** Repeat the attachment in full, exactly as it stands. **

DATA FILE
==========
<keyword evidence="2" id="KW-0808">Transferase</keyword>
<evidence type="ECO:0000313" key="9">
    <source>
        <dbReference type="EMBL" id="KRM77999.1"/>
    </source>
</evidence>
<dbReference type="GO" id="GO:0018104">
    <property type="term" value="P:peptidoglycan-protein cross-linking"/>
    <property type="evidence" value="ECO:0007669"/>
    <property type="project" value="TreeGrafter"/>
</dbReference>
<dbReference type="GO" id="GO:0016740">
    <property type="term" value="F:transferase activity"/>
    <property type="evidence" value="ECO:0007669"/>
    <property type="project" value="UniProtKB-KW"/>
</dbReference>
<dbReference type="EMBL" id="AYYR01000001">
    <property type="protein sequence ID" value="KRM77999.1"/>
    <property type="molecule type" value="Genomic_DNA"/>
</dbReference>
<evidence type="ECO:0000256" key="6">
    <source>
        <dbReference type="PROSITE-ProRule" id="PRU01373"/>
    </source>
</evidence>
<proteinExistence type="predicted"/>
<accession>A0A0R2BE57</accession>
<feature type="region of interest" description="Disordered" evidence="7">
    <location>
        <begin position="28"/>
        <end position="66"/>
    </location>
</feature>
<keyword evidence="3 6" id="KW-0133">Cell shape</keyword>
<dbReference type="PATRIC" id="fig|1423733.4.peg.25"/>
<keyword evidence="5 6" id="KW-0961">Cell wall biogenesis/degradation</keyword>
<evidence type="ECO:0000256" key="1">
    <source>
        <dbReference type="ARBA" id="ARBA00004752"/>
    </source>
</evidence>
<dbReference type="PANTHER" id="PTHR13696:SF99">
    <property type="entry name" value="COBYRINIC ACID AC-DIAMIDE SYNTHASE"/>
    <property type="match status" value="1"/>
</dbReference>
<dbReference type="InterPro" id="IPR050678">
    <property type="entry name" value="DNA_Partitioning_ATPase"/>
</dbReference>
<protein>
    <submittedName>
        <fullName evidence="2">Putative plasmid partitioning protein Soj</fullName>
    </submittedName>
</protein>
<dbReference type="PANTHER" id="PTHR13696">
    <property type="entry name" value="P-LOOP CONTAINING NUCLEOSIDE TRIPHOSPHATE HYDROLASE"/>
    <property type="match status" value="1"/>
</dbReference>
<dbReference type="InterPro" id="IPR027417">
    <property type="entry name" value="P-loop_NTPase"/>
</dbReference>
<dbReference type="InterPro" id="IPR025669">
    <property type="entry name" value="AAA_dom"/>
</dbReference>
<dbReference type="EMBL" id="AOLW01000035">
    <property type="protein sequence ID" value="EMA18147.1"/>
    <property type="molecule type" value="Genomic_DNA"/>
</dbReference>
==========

<keyword evidence="2" id="KW-0808">Transferase</keyword>
<evidence type="ECO:0000313" key="9">
    <source>
        <dbReference type="EMBL" id="KRM77999.1"/>
    </source>
</evidence>
<dbReference type="GO" id="GO:0018104">
    <property type="term" value="P:peptidoglycan-protein cross-linking"/>
    <property type="evidence" value="ECO:0007669"/>
    <property type="project" value="TreeGrafter"/>
</dbReference>
<dbReference type="GO" id="GO:0016740">
    <property type="term" value="F:transferase activity"/>
    <property type="evidence" value="ECO:0007669"/>
    <property type="project" value="UniProtKB-KW"/>
</dbReference>
<dbReference type="EMBL" id="AYYR01000001">
    <property type="protein sequence ID" value="KRM77999.1"/>
    <property type="molecule type" value="Genomic_DNA"/>
</dbReference>
<evidence type="ECO:0000256" key="6">
    <source>
        <dbReference type="PROSITE-ProRule" id="PRU01373"/>
    </source>
</evidence>
<proteinExistence type="predicted"/>
<accession>A0A0R2BE57</accession>
<feature type="region of interest" description="Disordered" evidence="7">
    <location>
        <begin position="28"/>
        <end position="66"/>
    </location>
</feature>
<keyword evidence="3 6" id="KW-0133">Cell shape</keyword>
<dbReference type="PATRIC" id="fig|1423733.4.peg.25"/>
<keyword evidence="5 6" id="KW-0961">Cell wall biogenesis/degradation</keyword>
<evidence type="ECO:0000256" key="1">
    <source>
        <dbReference type="ARBA" id="ARBA00004752"/>
    </source>
</evidence>
<dbReference type="PANTHER" id="PTHR13696:SF99">
    <property type="entry name" value="COBYRINIC ACID AC-DIAMIDE SYNTHASE"/>
    <property type="match status" value="1"/>
</dbReference>
<dbReference type="InterPro" id="IPR050678">
    <property type="entry name" value="DNA_Partitioning_ATPase"/>
</dbReference>
<protein>
    <submittedName>
        <fullName evidence="2">Putative plasmid partitioning protein Soj</fullName>
    </submittedName>
</protein>
<dbReference type="PANTHER" id="PTHR13696">
    <property type="entry name" value="P-LOOP CONTAINING NUCLEOSIDE TRIPHOSPHATE HYDROLASE"/>
    <property type="match status" value="1"/>
</dbReference>
<dbReference type="InterPro" id="IPR027417">
    <property type="entry name" value="P-loop_NTPase"/>
</dbReference>
<dbReference type="InterPro" id="IPR025669">
    <property type="entry name" value="AAA_dom"/>
</dbReference>
<dbReference type="EMBL" id="AOLW01000035">
    <property type="protein sequence ID" value="EMA18147.1"/>
    <property type="molecule type" value="Genomic_DNA"/>
</dbReference>